Last but not least, though vertical viewing angles are as weak as on any other TN panel, horizontal ones are good. We’re yet to see a laptop TN display to match the superb example on the Series 9, but the Series 5 530U is still up there with the best of the rest.

Jon Williamson

March 2, 2012, 9:47 pm

I am sorely tempted by an ultrabook - but is it my imagination, or do none of them have built in 3G connectivity? This is key for me on the move...

prowan743

March 3, 2012, 6:47 am

I think anyone considering this laptop should also consider Sony's S Series, which is virtually identical in size and weight to the Samsung (though not classified as an 'Ultrabook', since the term was not around when it was launched a year ago).

https://secure.trustedreviews....

It features dedicated graphics, keyboard backlighting, a higher resolution screen (1600x900 on the SA series), an optical drive (with Blu-Ray if you want it) and an SSD also available. It can also be configured with wireless WAN, JonWill, which will give you built-in 3G connectivity. There is also an optional battery slice to extend the battery life. It can be customised to your hearts content on the Sony website and is also keenly priced (I believe Sony will probably launch a new version in the coming months). I'm in the market for something along the lines of the Samsung so it's a toss up between this and the Sony for me. Would be interested to hear the thoughts of the TR team on this.

TechVegan

March 3, 2012, 2:43 pm

@JonWill:
Totally with you there, a dongle is not always an ideal solution.
You're right, there are very few 3G options at the moment. However, if you can hold on just a little longer it will be finding its way into many Ultrabooks this year - in fact we should be reviewing the first one soon(ish). :)
If you do want something now, prowan743's suggestion is good, or you could go for the http://www.trustedreviews.com/... which is one of the cheapest and best 3G-enabled laptops we've encountered.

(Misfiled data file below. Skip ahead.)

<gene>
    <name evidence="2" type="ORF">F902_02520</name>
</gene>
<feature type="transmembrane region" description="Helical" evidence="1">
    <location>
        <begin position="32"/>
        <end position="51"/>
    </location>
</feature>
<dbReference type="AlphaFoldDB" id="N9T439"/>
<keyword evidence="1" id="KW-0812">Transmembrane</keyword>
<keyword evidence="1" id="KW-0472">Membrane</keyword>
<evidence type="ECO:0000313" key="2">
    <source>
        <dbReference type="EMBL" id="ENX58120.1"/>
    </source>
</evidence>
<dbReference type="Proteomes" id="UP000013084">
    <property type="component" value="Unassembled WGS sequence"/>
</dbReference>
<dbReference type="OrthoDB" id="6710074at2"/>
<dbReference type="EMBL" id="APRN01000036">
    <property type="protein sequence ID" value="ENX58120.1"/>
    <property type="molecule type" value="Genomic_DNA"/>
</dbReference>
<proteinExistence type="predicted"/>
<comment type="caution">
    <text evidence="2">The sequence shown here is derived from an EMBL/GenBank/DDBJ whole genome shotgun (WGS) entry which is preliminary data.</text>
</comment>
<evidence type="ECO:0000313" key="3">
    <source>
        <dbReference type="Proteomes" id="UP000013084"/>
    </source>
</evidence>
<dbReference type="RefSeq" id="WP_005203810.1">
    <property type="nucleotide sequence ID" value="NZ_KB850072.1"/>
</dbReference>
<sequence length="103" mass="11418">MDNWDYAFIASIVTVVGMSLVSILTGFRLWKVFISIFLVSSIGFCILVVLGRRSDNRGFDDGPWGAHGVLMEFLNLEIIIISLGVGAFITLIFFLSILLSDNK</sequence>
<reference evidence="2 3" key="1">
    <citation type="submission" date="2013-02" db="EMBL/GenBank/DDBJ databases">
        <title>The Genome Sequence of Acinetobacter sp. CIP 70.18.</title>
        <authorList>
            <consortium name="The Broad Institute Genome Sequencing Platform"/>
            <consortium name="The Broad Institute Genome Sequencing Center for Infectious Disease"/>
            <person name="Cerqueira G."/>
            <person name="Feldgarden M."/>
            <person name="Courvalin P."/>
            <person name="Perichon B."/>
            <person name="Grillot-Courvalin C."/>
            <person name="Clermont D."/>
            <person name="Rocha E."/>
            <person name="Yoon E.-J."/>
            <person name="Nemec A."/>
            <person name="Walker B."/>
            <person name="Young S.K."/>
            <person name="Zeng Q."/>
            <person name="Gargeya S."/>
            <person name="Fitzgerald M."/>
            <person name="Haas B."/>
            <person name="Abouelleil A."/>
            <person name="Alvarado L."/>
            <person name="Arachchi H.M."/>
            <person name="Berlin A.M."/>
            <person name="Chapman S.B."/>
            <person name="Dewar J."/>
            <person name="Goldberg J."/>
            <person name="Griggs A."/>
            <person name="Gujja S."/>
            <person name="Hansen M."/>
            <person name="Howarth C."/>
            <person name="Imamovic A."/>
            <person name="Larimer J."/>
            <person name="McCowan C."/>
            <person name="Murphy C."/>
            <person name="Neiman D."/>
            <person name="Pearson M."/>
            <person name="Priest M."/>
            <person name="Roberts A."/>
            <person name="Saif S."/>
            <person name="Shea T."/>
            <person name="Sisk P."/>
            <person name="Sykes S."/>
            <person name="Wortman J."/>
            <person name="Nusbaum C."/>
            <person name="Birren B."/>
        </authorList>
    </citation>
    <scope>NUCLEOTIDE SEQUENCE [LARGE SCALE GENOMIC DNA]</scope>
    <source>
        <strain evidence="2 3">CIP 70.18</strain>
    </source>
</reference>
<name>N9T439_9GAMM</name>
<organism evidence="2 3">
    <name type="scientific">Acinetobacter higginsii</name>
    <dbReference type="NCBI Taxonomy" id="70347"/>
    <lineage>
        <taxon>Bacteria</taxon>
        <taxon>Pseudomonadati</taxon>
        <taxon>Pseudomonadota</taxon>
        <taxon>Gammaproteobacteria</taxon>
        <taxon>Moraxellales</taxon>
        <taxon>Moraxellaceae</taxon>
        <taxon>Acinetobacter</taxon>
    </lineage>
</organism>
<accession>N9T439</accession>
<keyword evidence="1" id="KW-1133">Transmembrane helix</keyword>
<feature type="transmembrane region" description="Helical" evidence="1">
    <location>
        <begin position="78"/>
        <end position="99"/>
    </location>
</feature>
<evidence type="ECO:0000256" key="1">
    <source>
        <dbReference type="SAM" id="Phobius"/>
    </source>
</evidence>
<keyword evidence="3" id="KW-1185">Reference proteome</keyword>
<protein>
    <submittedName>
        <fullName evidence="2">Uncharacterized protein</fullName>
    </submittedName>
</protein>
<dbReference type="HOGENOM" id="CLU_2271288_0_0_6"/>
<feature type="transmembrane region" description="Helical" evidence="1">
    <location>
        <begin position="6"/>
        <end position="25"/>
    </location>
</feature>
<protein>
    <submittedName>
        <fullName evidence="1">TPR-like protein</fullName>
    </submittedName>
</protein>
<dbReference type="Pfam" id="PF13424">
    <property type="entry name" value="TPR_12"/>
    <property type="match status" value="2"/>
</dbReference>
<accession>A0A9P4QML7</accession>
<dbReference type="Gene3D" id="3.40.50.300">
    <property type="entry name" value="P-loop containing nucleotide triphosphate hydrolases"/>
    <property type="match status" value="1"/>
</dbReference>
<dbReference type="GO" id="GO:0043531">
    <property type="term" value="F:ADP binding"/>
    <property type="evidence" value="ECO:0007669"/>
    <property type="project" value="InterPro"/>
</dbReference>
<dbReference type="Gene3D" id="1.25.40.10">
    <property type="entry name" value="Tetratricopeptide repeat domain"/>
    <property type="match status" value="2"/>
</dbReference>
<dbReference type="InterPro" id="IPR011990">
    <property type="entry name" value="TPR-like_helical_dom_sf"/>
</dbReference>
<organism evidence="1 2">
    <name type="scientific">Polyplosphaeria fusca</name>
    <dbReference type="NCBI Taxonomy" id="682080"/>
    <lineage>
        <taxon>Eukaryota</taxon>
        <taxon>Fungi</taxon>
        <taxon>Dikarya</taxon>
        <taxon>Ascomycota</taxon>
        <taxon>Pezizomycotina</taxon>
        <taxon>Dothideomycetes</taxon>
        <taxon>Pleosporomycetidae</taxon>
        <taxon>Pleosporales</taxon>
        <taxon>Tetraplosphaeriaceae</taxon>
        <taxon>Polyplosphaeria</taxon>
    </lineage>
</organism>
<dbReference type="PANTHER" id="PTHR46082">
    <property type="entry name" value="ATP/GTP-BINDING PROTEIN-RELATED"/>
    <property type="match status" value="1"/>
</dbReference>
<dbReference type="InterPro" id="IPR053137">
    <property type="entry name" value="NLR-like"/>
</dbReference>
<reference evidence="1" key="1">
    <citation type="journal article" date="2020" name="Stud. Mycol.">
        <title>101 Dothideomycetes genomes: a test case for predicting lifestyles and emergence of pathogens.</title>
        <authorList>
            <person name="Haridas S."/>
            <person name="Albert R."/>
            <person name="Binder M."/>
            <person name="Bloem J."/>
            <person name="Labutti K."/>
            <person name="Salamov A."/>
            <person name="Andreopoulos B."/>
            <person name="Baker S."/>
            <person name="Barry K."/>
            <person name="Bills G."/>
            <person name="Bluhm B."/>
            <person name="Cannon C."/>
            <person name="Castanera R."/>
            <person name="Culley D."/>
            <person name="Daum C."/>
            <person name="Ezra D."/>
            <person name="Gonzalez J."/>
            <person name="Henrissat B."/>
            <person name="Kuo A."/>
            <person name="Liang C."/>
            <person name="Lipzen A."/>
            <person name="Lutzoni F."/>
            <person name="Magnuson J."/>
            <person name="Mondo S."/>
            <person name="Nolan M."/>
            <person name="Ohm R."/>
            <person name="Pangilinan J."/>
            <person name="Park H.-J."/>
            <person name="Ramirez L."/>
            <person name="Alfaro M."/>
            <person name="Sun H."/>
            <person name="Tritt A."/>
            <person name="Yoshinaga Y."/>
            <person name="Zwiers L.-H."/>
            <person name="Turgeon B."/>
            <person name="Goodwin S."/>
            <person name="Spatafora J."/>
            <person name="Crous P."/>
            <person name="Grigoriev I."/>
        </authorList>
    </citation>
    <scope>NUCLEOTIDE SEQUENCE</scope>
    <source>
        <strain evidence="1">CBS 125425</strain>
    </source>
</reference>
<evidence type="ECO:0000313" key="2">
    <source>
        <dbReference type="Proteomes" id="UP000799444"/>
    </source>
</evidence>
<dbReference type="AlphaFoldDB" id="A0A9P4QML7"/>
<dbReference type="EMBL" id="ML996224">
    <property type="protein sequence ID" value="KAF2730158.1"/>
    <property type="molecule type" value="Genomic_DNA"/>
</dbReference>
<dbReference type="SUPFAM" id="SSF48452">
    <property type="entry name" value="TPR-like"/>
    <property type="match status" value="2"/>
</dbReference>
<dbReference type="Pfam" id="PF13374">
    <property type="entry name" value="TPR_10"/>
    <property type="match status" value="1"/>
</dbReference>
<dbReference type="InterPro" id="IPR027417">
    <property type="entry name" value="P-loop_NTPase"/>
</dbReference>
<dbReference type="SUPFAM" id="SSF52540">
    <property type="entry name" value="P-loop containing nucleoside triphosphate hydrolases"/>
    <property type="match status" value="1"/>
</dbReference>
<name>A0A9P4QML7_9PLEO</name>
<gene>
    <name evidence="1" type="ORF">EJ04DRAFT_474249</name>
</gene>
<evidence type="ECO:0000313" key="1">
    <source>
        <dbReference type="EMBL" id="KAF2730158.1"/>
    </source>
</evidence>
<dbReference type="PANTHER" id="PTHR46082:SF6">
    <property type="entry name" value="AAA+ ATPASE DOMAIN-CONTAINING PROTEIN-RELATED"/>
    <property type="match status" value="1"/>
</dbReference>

@prowan743:
It's a good alternative - as long as you don't mind the noise. Is an optical drive something you're particularly after?

Williamn

April 1, 2012, 8:24 am

I have a Samsung laptop and they are usually good.

mage

March 4, 2013, 3:06 am

DOES this laptop have a Dedicated Graphic Processor

Ishita N.

August 26, 2013, 6:15 pm

At first the specs and pricing of this laptop looks good and tempting to
buy. But this laptop is made for cheap components and will stop
working soon after its warranty period. In 9 months my HDMI stopped
working. They replaced the entire motherboard. 4 months after that, my
laptop stopped supporting standby and hibernate modes due to faulty
chip on motherbaord. Warranty had expired so I was asked to cough up
1/3rd the cost of the brand new laptop just for the motherboard. My
argument was that the motherboard was replaced 4 months back and should
have lasted atleast another year. My argument fell on deaf years.
Another 15 days and my hard disk has stopped working too. Cheap
components and poor replacements makes this laptop not a long term buy.
Buyer beware.